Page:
Scrum is an empirical process and is commonly referred to as the Scrum Framework or Agile Framework.
Scrum is a framework in the sense that it is an abstract concept that must be concretely applied in your domain within your context. Understanding the Scrum Framework is contextually dependent on how you implement your process, solve your problems and get to done. Each organization has unique projects/efforts and for each one the Scrum Framework can be applied.
Implementing Scrum will result in unique Agile Pathways for each organization. The Scrum Framework is typically applied for efforts that are more that just complicated but are actually complex. A complex thing in the case is something with more things that I want to think about at one time. For most work efforts that we commonly call a project this limit is easily reached thus, many efforts quickly enter the realm of complex. Pressures of time and the right way also impact complexity.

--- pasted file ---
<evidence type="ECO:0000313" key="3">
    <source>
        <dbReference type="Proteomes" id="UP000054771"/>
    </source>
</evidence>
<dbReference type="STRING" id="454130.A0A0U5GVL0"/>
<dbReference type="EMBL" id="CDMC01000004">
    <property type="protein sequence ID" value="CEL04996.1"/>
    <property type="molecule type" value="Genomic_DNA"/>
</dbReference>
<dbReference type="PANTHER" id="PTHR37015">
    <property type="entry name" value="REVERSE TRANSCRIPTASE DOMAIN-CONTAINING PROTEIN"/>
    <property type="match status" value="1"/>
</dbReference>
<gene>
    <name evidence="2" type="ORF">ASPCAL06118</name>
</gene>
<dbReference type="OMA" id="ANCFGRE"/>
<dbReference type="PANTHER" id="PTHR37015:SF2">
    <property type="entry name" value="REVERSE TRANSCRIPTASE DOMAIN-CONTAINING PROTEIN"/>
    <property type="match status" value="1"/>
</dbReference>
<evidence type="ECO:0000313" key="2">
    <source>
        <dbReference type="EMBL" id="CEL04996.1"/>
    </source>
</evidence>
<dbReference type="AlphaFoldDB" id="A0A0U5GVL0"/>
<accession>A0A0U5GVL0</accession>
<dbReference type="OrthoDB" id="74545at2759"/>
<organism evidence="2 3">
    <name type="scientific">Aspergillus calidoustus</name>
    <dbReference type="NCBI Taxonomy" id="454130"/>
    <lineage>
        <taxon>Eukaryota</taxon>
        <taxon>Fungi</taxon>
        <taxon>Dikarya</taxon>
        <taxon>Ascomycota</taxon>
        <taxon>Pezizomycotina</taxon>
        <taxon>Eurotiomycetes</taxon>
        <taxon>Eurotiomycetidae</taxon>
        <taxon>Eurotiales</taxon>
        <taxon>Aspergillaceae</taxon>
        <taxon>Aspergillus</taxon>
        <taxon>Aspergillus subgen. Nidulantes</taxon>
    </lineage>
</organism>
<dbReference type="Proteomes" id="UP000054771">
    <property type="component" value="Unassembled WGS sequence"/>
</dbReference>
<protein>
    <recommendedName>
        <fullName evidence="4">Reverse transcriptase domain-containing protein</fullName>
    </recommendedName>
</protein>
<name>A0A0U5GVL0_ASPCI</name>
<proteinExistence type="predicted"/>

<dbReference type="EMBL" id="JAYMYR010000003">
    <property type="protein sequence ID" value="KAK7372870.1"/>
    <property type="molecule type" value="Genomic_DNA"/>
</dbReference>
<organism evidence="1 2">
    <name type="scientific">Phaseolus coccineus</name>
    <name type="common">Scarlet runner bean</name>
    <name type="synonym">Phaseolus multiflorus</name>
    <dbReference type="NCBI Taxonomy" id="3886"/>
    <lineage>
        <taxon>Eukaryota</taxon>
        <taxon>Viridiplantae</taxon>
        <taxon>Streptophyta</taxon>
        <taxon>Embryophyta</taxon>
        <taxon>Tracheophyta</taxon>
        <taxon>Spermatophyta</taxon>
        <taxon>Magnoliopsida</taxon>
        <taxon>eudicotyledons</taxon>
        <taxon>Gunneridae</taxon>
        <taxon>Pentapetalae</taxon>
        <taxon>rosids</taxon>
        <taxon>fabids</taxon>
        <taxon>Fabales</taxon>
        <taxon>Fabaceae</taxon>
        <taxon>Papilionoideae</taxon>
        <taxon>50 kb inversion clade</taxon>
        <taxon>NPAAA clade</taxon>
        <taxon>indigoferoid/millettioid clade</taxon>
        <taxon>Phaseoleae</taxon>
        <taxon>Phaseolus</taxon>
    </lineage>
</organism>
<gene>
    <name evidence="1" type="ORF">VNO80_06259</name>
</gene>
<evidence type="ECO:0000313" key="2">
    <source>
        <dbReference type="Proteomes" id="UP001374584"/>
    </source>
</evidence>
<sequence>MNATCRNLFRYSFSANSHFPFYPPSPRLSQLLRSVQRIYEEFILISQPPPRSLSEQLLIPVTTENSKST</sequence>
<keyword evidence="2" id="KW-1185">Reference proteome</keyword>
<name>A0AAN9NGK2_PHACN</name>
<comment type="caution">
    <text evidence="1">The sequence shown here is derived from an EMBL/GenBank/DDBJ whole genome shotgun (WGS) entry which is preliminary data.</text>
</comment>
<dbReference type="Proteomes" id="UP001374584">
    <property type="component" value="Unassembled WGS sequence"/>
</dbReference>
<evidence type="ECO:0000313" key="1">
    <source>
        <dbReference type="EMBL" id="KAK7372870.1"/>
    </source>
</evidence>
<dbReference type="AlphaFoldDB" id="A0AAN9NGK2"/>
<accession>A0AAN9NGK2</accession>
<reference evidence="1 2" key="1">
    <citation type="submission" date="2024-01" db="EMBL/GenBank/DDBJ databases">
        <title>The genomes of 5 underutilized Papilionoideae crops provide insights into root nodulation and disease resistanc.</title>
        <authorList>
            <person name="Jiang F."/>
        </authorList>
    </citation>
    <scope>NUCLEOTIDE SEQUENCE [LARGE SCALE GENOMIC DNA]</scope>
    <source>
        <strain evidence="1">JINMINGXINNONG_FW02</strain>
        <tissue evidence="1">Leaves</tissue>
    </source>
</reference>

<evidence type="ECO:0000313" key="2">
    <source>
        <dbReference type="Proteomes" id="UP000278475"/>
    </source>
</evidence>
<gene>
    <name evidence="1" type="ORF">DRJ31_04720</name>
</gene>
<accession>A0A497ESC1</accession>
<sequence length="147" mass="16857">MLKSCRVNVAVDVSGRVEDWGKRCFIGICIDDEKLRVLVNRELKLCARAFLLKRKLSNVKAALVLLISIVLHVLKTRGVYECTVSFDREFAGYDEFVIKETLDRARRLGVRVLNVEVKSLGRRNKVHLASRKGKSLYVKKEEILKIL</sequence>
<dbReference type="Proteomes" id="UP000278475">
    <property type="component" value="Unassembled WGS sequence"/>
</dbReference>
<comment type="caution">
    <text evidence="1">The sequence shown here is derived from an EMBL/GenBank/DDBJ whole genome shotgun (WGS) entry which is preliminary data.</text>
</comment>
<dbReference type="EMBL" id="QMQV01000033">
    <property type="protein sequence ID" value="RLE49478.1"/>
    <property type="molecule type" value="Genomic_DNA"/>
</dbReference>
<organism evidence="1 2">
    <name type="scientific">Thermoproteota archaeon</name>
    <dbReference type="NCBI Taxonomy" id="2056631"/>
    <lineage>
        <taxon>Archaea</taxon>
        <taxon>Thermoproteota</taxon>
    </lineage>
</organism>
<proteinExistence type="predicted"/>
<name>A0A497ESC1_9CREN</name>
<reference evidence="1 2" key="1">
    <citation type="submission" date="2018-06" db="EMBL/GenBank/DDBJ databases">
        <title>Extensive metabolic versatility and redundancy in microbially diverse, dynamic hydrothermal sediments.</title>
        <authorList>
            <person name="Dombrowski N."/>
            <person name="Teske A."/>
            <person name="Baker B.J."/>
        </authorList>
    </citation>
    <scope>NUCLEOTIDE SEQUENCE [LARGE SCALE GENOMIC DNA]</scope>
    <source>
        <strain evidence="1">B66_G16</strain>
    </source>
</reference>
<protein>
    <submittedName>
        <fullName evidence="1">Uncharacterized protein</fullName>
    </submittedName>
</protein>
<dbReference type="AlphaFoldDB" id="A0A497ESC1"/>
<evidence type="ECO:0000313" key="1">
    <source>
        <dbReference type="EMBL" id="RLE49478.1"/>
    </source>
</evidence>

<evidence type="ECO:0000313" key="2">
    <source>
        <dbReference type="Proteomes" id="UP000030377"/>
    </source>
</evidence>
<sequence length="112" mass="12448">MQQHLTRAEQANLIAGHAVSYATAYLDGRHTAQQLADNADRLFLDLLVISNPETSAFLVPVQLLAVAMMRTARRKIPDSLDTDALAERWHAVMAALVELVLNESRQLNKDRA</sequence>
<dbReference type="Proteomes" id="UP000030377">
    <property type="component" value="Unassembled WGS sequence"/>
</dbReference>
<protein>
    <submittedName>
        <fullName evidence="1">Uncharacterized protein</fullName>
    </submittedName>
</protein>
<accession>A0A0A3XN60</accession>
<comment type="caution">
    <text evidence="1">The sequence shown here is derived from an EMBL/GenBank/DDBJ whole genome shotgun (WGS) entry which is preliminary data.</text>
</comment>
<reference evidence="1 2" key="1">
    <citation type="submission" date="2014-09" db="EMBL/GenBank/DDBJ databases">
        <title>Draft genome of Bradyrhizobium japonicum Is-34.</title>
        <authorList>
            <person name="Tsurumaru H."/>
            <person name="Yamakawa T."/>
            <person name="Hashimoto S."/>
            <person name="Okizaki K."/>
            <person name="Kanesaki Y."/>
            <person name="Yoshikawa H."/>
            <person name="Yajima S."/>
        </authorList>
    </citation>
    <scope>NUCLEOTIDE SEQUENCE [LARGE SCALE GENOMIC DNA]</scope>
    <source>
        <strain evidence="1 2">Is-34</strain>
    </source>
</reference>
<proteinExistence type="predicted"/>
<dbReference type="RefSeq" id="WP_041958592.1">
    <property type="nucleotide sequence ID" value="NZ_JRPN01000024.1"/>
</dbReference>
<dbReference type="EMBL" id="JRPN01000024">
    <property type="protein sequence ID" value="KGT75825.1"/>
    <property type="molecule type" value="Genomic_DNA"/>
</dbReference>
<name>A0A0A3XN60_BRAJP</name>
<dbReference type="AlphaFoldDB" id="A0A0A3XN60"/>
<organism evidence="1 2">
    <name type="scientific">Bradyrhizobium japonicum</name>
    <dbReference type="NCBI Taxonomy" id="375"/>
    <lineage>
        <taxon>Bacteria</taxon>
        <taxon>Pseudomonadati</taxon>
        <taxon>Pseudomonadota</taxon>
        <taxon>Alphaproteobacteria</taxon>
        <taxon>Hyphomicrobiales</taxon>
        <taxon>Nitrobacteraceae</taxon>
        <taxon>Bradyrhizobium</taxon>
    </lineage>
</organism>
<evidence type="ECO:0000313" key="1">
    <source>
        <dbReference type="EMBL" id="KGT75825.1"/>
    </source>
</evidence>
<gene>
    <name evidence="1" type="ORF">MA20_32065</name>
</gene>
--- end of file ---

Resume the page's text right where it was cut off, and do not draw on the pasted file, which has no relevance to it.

The biggest driver of complexity for most business efforts are demands from the requirements not technology. The Scrum Framework is ideally suited for complex efforts and requires discipline to execute. The framework is executed by people who are often using technology to build other technical products.
Scrum’s originated in software development but, the framework itself has been found to be is broadly applicable to other kinds of work. The ease, success rate and broad applicability of Scrum has lead to it’s rapid growth and adoption . Scrum replaces many traditional ways of thinking and challenges the team as a fundamental unit to be empirical. The Scrum Framework is deceptively simple to use and is hard to apply because of the changes in thinking that are needed.